I mentioned in yesterday’s blog about Blackwell’s that I used to work in a Quayside pub called the Cooperage. A characterful pub – both in the sense of the building and its patrons (and staff!), it was at the time a busy real ale pub downstairs, and a nightclub and restaurant upstairs. The place was run with an iron hand and a twinkly smile by a charming ex-boxer (Let’s call him The Boss) who was slight in stature but large in reputation – he was known to break up fights among much bigger men just by stepping into the fray. It was my steady summer and holiday job through university, and also, since it recruited mostly through recommendation, at one point most of my friends worked there, too, so you could combine your social life and your earning without too much effort.
While the real ale bar was well-renowned, the club’s main attraction was it was open late, so the clientele (or, at least, their sobriety) could be questionable. Working there was mainly fun, though as a young (busty) woman, you became quickly inured to the kind of ‘jokes’ you inevitably got working the pumps. (Real ale pumps, at least in those days, required a fair amount of effort to pull properly – so much we all learned to pull with our non-dominant hand, lest we end up with one giant bicep. But the technique needed to activate the flow – a couple of sharp jerks then several smooth pulls on an undeniably phallic looking handle – was too much for some wits to restrain themselves from commenting on, and speculation was rife as to how else we might employ such skills. Never in front of the Boss, mind, who took his chivalry seriously, but us girls behind the bar spent many a night sharing weary glances over the head of some chuckling self-proclaimed ‘comedian’.)
Boobs and bad behaviour
At the time I dressed in full indie gear: Doc Martens, a ragged perm with a henna rinse, second hand clothes (this was the North – we did old, not vintage). (As an aside: the historical nature of the building – which retained much of its structure from when it was a 15th century house that later became the cooperage which gave it its name – meant the stairs and floors were uneven, and by the end of the night, there was a trench of spilled beer behind the bar that the staff had to wade through. We all wore Doc Martens – it was cooler-looking than wellies – and, to my horror, I discovered that the one thing that can rot the famously hard-wearing boots is standing in inches of stale beer every night.)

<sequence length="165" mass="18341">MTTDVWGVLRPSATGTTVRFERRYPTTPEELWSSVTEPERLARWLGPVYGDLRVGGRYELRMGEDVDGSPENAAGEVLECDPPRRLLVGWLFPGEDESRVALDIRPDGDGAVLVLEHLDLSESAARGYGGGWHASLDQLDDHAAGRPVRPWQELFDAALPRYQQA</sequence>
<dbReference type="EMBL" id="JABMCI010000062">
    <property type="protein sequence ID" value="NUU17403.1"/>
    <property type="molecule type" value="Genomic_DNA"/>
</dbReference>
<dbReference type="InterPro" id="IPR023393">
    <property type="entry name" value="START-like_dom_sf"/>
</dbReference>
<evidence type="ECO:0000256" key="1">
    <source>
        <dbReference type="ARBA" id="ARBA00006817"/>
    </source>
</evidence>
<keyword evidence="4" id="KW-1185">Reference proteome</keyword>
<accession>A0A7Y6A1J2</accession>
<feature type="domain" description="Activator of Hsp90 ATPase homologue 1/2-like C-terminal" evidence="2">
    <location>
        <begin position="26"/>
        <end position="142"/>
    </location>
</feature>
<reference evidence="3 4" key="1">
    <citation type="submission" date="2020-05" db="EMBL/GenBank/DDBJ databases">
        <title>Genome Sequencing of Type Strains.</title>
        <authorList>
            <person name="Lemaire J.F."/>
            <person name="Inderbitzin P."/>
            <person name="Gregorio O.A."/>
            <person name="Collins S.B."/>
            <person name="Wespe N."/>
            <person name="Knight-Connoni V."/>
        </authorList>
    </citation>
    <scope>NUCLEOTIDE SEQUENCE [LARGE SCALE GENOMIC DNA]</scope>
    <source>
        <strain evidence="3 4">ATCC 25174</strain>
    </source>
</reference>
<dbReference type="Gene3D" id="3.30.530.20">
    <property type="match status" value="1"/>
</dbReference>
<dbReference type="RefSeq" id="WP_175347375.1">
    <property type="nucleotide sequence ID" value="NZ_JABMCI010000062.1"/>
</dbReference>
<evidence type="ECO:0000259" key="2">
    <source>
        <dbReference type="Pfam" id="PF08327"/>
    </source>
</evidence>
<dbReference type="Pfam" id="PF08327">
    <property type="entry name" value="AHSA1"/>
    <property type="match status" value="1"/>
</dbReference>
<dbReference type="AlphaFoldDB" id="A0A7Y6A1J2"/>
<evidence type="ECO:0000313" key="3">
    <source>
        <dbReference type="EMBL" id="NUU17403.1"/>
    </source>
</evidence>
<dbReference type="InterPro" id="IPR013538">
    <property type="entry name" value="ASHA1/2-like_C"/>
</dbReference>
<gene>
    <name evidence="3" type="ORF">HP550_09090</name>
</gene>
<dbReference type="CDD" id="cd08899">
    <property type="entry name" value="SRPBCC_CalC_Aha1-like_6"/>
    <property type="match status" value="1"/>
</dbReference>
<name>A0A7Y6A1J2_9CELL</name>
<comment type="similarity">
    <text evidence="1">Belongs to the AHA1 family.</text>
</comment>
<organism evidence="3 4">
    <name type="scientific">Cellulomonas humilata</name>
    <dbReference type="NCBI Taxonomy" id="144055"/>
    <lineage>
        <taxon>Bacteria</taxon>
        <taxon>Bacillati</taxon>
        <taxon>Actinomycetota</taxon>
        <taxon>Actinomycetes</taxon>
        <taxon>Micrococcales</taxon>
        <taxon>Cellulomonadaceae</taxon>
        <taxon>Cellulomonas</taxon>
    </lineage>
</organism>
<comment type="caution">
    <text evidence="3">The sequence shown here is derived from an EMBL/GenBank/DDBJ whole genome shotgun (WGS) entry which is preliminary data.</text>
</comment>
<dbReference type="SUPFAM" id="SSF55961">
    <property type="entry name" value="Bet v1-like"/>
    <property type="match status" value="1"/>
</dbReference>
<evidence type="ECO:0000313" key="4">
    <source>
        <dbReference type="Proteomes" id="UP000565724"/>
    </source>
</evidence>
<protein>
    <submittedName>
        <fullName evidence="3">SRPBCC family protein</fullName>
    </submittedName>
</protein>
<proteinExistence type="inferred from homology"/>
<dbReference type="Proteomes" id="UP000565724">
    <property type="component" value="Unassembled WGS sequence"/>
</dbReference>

More than once, it was mentioned that I bore a passing resemblance to the lead singer of the band that was currently dominating the charts with their earworm ditty ‘Perfect’. Most volubly by some bloke who staggered up to me, pissed, and said loudly – ‘Ye look just like that lass off Fairground Attraction.’ Then, pausing to give me a once over: ‘Mind, you’ve got bigger tits!’ Oh, wow, man. Thanks.
This was also the club where a man came up to me while I was collecting glasses and, as I was returning to the bar, I had a stack in both hands. He chose to take advantage of this moment by grabbing one of my breasts, which startled me so much I instinctively closed my arms – thereby swinging two stacks of heavy pint glasses right into his face. Sweet, sweet justice.
I also once inflicted a boob related incident on myself – we loved lager drinkers, as pouring lager didn’t require the strength or skill of a real ale, you just flicked a switch. Which was all well and good until in the middle of a busy shift, I leaned over, snagged the switch with my shirt pocket, and poured a pint down my front. A lovely start to the evening.
And to prove it wasn’t just the men who were badly behaved: the club was always busy, and queues were often rowdy. One woman sought preferment by going up to the bouncer and yelling, ‘will you let us in faster if I show you my tits?’ Only to be loudly denounced by a roar of ‘Fecking get away from him, you filthy hoo-er!’ from the ticket office – since the woman who worked there was the bouncer’s wife.